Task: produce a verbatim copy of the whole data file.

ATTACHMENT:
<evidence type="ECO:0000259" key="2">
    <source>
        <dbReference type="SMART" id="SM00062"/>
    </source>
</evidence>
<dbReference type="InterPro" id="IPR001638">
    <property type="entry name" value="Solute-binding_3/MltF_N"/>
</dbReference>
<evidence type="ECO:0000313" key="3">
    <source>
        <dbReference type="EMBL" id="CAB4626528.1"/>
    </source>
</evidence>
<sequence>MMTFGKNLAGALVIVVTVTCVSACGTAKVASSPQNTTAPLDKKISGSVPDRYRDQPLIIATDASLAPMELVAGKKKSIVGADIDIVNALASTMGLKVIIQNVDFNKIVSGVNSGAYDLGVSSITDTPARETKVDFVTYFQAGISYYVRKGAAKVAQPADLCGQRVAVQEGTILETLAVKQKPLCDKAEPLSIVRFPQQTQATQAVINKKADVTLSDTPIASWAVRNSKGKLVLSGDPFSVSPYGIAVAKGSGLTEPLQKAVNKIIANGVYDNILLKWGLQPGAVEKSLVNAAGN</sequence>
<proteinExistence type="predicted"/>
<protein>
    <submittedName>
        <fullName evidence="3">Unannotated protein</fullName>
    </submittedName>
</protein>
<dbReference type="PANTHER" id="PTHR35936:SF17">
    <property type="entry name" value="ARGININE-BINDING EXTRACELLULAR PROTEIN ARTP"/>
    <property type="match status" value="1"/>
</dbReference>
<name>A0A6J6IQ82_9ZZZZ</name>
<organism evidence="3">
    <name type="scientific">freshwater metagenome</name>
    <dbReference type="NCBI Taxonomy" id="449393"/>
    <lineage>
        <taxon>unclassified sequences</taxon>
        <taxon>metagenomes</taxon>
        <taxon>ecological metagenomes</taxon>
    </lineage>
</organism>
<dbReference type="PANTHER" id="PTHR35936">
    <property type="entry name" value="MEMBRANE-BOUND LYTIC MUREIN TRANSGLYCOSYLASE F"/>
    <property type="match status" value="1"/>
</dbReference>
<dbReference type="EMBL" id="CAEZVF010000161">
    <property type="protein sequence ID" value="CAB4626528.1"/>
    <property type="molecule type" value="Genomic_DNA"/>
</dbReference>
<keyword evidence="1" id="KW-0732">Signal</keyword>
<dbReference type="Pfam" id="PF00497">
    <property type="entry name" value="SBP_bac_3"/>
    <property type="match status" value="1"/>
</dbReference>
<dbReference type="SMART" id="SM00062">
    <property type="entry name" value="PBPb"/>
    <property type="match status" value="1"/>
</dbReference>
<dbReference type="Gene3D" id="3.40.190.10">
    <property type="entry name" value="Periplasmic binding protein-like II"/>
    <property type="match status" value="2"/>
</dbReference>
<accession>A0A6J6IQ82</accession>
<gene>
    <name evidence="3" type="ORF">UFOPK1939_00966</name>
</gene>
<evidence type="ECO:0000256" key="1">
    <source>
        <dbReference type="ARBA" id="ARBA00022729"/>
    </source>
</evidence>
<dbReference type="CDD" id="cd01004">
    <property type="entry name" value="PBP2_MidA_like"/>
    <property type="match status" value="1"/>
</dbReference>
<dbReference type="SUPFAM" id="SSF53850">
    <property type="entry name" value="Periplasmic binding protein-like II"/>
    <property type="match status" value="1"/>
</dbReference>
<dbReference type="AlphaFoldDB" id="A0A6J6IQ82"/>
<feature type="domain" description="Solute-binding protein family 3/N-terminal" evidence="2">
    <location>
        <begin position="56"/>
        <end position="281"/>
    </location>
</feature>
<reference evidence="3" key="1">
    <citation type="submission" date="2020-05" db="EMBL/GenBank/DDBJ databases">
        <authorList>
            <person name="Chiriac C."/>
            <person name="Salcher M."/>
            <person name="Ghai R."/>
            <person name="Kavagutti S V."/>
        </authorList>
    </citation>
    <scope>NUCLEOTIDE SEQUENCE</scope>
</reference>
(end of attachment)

<evidence type="ECO:0000259" key="2">
    <source>
        <dbReference type="SMART" id="SM00062"/>
    </source>
</evidence>
<dbReference type="InterPro" id="IPR001638">
    <property type="entry name" value="Solute-binding_3/MltF_N"/>
</dbReference>
<evidence type="ECO:0000313" key="3">
    <source>
        <dbReference type="EMBL" id="CAB4626528.1"/>
    </source>
</evidence>
<sequence>MMTFGKNLAGALVIVVTVTCVSACGTAKVASSPQNTTAPLDKKISGSVPDRYRDQPLIIATDASLAPMELVAGKKKSIVGADIDIVNALASTMGLKVIIQNVDFNKIVSGVNSGAYDLGVSSITDTPARETKVDFVTYFQAGISYYVRKGAAKVAQPADLCGQRVAVQEGTILETLAVKQKPLCDKAEPLSIVRFPQQTQATQAVINKKADVTLSDTPIASWAVRNSKGKLVLSGDPFSVSPYGIAVAKGSGLTEPLQKAVNKIIANGVYDNILLKWGLQPGAVEKSLVNAAGN</sequence>
<proteinExistence type="predicted"/>
<protein>
    <submittedName>
        <fullName evidence="3">Unannotated protein</fullName>
    </submittedName>
</protein>
<dbReference type="PANTHER" id="PTHR35936:SF17">
    <property type="entry name" value="ARGININE-BINDING EXTRACELLULAR PROTEIN ARTP"/>
    <property type="match status" value="1"/>
</dbReference>
<name>A0A6J6IQ82_9ZZZZ</name>
<organism evidence="3">
    <name type="scientific">freshwater metagenome</name>
    <dbReference type="NCBI Taxonomy" id="449393"/>
    <lineage>
        <taxon>unclassified sequences</taxon>
        <taxon>metagenomes</taxon>
        <taxon>ecological metagenomes</taxon>
    </lineage>
</organism>
<dbReference type="PANTHER" id="PTHR35936">
    <property type="entry name" value="MEMBRANE-BOUND LYTIC MUREIN TRANSGLYCOSYLASE F"/>
    <property type="match status" value="1"/>
</dbReference>
<dbReference type="EMBL" id="CAEZVF010000161">
    <property type="protein sequence ID" value="CAB4626528.1"/>
    <property type="molecule type" value="Genomic_DNA"/>
</dbReference>
<keyword evidence="1" id="KW-0732">Signal</keyword>
<dbReference type="Pfam" id="PF00497">
    <property type="entry name" value="SBP_bac_3"/>
    <property type="match status" value="1"/>
</dbReference>
<dbReference type="SMART" id="SM00062">
    <property type="entry name" value="PBPb"/>
    <property type="match status" value="1"/>
</dbReference>
<dbReference type="Gene3D" id="3.40.190.10">
    <property type="entry name" value="Periplasmic binding protein-like II"/>
    <property type="match status" value="2"/>
</dbReference>
<accession>A0A6J6IQ82</accession>
<gene>
    <name evidence="3" type="ORF">UFOPK1939_00966</name>
</gene>
<evidence type="ECO:0000256" key="1">
    <source>
        <dbReference type="ARBA" id="ARBA00022729"/>
    </source>
</evidence>
<dbReference type="CDD" id="cd01004">
    <property type="entry name" value="PBP2_MidA_like"/>
    <property type="match status" value="1"/>
</dbReference>
<dbReference type="SUPFAM" id="SSF53850">
    <property type="entry name" value="Periplasmic binding protein-like II"/>
    <property type="match status" value="1"/>
</dbReference>
<dbReference type="AlphaFoldDB" id="A0A6J6IQ82"/>
<feature type="domain" description="Solute-binding protein family 3/N-terminal" evidence="2">
    <location>
        <begin position="56"/>
        <end position="281"/>
    </location>
</feature>
<reference evidence="3" key="1">
    <citation type="submission" date="2020-05" db="EMBL/GenBank/DDBJ databases">
        <authorList>
            <person name="Chiriac C."/>
            <person name="Salcher M."/>
            <person name="Ghai R."/>
            <person name="Kavagutti S V."/>
        </authorList>
    </citation>
    <scope>NUCLEOTIDE SEQUENCE</scope>
</reference>